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The division was organized to promote the advancement of knowledge of the use of particle accelerator technologies for nuclear and other applications. It focuses on production of neutrons and other particles, utilization of these particles for scientific or industrial purposes, such as the production or destruction of radionuclides significant to energy, medicine, defense or other endeavors, as well as imaging and diagnostics.
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The U.S. Army’s Deactivated Nuclear Power Plant Program
The U.S. Army Corps of Engineers (USACE), Baltimore District, is home to the North Atlantic Division’s Radiological Health Physics Regional (RHPR) Center of Expertise, which is leading the decommissioning of Army reactors.
From 1956 to 1976, the Army’s nuclear power program operated several small nuclear reactors to confirm the feasibility of their meeting military power needs on land. Three Army reactors were deactivated in the 1970s and placed into safe storage awaiting future decommissioning.
Tracy E. Stover, Paul J. Turinsky
Nuclear Technology | Volume 180 | Number 2 | November 2012 | Pages 216-230
Technical Paper | Radiation Measurements and General Instrumentation | dx.doi.org/10.13182/NT12-A14635
Articles are hosted by Taylor and Francis Online.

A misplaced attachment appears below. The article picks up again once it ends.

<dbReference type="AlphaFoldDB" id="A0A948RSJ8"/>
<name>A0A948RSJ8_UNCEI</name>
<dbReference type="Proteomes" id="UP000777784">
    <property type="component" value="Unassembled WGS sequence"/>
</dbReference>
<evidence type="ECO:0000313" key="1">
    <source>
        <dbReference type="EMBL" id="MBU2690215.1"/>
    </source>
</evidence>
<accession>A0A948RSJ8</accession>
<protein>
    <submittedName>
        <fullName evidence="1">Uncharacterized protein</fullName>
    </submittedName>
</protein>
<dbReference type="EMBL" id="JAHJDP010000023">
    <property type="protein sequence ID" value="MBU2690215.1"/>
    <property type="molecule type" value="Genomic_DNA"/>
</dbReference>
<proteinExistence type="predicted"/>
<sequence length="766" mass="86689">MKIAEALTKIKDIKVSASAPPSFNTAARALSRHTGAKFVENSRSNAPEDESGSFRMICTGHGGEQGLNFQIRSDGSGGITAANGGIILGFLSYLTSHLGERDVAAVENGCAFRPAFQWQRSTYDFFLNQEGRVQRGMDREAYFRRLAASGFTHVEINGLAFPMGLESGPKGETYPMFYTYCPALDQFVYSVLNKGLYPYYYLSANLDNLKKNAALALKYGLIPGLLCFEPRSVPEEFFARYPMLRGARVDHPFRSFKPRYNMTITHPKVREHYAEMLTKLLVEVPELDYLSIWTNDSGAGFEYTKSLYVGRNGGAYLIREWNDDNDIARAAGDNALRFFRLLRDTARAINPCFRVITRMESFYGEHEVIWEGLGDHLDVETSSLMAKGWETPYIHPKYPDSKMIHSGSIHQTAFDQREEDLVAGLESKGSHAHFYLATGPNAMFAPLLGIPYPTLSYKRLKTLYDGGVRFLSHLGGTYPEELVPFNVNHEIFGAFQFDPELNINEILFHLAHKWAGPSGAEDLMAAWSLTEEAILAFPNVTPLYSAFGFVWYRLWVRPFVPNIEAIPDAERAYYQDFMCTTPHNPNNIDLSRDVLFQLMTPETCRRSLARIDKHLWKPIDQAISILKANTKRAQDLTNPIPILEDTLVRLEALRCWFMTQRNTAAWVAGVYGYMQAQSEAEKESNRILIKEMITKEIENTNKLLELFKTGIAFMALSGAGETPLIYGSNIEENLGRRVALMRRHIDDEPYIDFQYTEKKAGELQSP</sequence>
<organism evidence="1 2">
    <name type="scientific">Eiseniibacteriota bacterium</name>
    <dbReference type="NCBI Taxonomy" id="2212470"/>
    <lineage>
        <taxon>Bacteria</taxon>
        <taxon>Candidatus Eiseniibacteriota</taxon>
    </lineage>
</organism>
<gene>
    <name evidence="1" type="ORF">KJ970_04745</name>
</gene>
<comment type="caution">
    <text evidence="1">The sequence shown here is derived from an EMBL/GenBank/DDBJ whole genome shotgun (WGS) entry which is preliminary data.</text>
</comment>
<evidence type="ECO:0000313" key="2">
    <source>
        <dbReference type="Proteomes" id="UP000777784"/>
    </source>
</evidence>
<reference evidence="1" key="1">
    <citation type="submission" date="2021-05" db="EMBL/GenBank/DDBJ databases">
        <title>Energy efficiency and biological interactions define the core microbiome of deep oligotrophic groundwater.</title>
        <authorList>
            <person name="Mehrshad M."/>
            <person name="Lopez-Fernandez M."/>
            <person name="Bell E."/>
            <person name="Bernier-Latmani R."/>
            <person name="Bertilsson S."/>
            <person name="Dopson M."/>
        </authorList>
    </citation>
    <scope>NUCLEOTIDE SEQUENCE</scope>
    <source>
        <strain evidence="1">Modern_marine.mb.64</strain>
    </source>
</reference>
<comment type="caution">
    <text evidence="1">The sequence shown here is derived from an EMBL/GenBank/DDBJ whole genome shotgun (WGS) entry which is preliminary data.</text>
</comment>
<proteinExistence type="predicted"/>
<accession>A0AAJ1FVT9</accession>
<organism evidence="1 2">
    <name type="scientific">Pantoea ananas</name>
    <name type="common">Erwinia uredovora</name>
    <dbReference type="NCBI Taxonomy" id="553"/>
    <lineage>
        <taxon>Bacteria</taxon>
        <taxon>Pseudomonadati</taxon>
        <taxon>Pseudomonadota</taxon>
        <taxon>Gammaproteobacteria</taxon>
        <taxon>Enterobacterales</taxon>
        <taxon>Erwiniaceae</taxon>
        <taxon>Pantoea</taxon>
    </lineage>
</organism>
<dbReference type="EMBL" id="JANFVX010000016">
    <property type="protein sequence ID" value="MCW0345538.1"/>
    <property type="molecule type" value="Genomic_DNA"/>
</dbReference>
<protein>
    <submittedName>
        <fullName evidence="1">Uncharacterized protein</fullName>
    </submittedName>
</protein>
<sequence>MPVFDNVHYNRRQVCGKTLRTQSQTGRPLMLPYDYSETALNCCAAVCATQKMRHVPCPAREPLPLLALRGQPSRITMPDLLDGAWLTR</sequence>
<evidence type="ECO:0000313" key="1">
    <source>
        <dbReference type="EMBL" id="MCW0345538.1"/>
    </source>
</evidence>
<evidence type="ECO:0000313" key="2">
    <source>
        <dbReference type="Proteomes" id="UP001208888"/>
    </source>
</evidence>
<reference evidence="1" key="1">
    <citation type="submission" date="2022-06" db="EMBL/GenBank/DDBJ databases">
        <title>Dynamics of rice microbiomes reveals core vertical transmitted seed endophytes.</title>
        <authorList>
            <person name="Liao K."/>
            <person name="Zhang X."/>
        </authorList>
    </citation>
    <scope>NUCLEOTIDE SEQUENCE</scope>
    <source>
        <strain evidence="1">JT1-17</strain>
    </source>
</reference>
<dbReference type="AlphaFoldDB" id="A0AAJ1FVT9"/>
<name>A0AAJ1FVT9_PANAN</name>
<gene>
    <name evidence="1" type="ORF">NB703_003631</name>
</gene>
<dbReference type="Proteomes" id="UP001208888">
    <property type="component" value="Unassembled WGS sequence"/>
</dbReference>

The safe and economical design of new, innovative nuclear reactors will require uncertainty reduction in basic nuclear data that are input to simulations used during reactor design. These data uncertainties propagate to uncertainties in design responses, which in turn require the reactor designer to incorporate additional safety margins into the design, often increasing the cost of the reactor. Therefore, basic nuclear data need to be improved, and this is accomplished through experimentation, which is often done using cold critical experiments. Considering the high cost of nuclear experiments, it is desired to have an optimized experiment that will provide the experimental data needed for maximum uncertainty reduction in the design responses. However, the optimization of the experiment is coupled to the reactor design itself because with reduced uncertainty in the design responses the reactor design can be re-optimized. It is thus desired to find the experiment design that gives the most optimized reactor design. Solution of this nested optimization problem is made possible by the use of the simulated annealing algorithm. Cost values for experiment design specifications and reactor design specifications are estimated and used to compute a total savings by comparing the a posteriori reactor cost to the a priori cost accounting for the offsetting cost of the experiment. This was done for the Argonne National Laboratory-developed Advanced Burner Test Reactor design concept employing a modified Zero Power Physics Reactor as the experimental facility.